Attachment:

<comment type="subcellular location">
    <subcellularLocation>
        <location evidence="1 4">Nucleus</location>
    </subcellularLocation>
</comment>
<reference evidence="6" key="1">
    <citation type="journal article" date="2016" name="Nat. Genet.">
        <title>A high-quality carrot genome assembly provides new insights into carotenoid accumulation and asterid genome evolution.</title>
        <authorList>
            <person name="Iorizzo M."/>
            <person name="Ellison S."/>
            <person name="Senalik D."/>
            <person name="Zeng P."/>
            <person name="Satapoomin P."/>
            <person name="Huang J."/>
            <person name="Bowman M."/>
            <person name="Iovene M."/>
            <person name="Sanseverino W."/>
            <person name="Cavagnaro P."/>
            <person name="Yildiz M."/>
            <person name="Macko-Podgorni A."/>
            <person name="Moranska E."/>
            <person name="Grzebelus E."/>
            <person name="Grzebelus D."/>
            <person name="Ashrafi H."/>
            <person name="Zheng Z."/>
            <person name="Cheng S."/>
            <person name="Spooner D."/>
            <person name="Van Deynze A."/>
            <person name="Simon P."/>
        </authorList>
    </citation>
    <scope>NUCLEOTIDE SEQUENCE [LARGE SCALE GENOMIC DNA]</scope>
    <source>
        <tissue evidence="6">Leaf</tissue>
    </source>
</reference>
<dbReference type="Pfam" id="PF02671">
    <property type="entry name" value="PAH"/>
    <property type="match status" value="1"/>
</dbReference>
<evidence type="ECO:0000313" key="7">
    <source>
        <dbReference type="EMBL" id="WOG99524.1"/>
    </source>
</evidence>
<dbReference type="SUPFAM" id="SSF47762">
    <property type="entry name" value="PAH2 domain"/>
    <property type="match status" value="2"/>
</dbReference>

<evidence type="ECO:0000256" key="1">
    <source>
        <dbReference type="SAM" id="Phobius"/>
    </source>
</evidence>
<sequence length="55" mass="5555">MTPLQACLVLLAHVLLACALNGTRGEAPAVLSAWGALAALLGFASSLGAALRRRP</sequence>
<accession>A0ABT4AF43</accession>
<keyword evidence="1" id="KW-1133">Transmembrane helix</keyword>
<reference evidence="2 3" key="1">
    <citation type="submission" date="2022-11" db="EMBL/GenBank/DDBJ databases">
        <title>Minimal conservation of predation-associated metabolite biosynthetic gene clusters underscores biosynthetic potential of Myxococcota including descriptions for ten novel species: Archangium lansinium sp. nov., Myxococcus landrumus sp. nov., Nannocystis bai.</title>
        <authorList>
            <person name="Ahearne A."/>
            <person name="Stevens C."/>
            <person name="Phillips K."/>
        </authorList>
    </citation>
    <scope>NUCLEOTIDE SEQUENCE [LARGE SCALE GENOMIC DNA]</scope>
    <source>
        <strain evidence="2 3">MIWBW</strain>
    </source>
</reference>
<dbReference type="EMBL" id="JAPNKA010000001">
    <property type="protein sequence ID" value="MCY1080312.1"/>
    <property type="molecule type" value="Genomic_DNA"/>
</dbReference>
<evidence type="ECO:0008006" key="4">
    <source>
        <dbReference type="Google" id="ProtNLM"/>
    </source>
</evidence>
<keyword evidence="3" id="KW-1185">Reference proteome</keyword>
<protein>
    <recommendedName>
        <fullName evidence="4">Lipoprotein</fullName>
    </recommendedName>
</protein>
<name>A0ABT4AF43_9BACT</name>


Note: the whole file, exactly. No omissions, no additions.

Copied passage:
<comment type="subcellular location">
    <subcellularLocation>
        <location evidence="1 4">Nucleus</location>
    </subcellularLocation>
</comment>
<reference evidence="6" key="1">
    <citation type="journal article" date="2016" name="Nat. Genet.">
        <title>A high-quality carrot genome assembly provides new insights into carotenoid accumulation and asterid genome evolution.</title>
        <authorList>
            <person name="Iorizzo M."/>
            <person name="Ellison S."/>
            <person name="Senalik D."/>
            <person name="Zeng P."/>
            <person name="Satapoomin P."/>
            <person name="Huang J."/>
            <person name="Bowman M."/>
            <person name="Iovene M."/>
            <person name="Sanseverino W."/>
            <person name="Cavagnaro P."/>
            <person name="Yildiz M."/>
            <person name="Macko-Podgorni A."/>
            <person name="Moranska E."/>
            <person name="Grzebelus E."/>
            <person name="Grzebelus D."/>
            <person name="Ashrafi H."/>
            <person name="Zheng Z."/>
            <person name="Cheng S."/>
            <person name="Spooner D."/>
            <person name="Van Deynze A."/>
            <person name="Simon P."/>
        </authorList>
    </citation>
    <scope>NUCLEOTIDE SEQUENCE [LARGE SCALE GENOMIC DNA]</scope>
    <source>
        <tissue evidence="6">Leaf</tissue>
    </source>
</reference>
<dbReference type="Pfam" id="PF02671">
    <property type="entry name" value="PAH"/>
    <property type="match status" value="1"/>
</dbReference>
<evidence type="ECO:0000313" key="7">
    <source>
        <dbReference type="EMBL" id="WOG99524.1"/>
    </source>
</evidence>
<dbReference type="SUPFAM" id="SSF47762">
    <property type="entry name" value="PAH2 domain"/>
    <property type="match status" value="2"/>
</dbReference>

<evidence type="ECO:0000256" key="1">
    <source>
        <dbReference type="SAM" id="Phobius"/>
    </source>
</evidence>
<sequence length="55" mass="5555">MTPLQACLVLLAHVLLACALNGTRGEAPAVLSAWGALAALLGFASSLGAALRRRP</sequence>
<accession>A0ABT4AF43</accession>
<keyword evidence="1" id="KW-1133">Transmembrane helix</keyword>
<reference evidence="2 3" key="1">
    <citation type="submission" date="2022-11" db="EMBL/GenBank/DDBJ databases">
        <title>Minimal conservation of predation-associated metabolite biosynthetic gene clusters underscores biosynthetic potential of Myxococcota including descriptions for ten novel species: Archangium lansinium sp. nov., Myxococcus landrumus sp. nov., Nannocystis bai.</title>
        <authorList>
            <person name="Ahearne A."/>
            <person name="Stevens C."/>
            <person name="Phillips K."/>
        </authorList>
    </citation>
    <scope>NUCLEOTIDE SEQUENCE [LARGE SCALE GENOMIC DNA]</scope>
    <source>
        <strain evidence="2 3">MIWBW</strain>
    </source>
</reference>
<dbReference type="EMBL" id="JAPNKA010000001">
    <property type="protein sequence ID" value="MCY1080312.1"/>
    <property type="molecule type" value="Genomic_DNA"/>
</dbReference>
<evidence type="ECO:0008006" key="4">
    <source>
        <dbReference type="Google" id="ProtNLM"/>
    </source>
</evidence>
<keyword evidence="3" id="KW-1185">Reference proteome</keyword>
<protein>
    <recommendedName>
        <fullName evidence="4">Lipoprotein</fullName>
    </recommendedName>
</protein>
<name>A0ABT4AF43_9BACT</name>